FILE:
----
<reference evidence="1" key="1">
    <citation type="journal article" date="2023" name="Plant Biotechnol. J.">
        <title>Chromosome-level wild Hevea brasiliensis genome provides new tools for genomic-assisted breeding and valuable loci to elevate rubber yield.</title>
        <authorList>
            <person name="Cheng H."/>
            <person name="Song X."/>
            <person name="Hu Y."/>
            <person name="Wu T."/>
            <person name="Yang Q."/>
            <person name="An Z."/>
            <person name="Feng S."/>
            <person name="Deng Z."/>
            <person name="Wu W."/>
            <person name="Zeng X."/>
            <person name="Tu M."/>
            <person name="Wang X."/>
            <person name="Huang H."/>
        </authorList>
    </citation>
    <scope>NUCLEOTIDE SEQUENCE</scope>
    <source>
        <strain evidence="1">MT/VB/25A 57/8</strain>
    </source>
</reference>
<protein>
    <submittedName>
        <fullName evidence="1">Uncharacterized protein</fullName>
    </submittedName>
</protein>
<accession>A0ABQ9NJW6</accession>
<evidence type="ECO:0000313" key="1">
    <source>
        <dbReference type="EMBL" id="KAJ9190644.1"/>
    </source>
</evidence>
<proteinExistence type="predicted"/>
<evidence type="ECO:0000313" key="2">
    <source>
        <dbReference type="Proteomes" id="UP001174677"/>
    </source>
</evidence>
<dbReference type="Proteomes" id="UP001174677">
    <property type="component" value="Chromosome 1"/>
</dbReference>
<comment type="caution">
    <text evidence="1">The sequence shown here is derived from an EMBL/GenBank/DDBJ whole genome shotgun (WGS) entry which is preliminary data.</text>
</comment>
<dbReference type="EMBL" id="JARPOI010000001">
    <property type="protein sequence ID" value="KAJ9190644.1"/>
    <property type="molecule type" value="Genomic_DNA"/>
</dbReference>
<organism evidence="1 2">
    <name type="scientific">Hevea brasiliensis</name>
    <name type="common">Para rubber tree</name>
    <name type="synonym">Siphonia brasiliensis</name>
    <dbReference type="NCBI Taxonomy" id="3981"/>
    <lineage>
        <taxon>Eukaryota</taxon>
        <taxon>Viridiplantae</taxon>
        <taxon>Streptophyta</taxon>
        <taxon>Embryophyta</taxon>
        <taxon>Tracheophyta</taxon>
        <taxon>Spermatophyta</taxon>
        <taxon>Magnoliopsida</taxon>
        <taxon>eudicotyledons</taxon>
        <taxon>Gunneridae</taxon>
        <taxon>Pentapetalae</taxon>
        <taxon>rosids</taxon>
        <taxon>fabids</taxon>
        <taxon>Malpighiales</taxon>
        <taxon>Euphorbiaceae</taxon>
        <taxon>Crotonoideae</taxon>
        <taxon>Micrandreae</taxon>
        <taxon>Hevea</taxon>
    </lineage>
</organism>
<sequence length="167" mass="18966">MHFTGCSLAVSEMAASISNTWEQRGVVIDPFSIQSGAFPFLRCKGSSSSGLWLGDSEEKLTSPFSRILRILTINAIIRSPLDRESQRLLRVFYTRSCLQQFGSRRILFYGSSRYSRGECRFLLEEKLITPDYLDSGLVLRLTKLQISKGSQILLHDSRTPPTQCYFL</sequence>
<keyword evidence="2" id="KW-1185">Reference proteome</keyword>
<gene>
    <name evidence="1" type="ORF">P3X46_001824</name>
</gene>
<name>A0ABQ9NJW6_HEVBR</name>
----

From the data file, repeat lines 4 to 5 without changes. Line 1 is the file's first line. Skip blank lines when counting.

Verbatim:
        <authorList>
            <person name="Cheng H."/>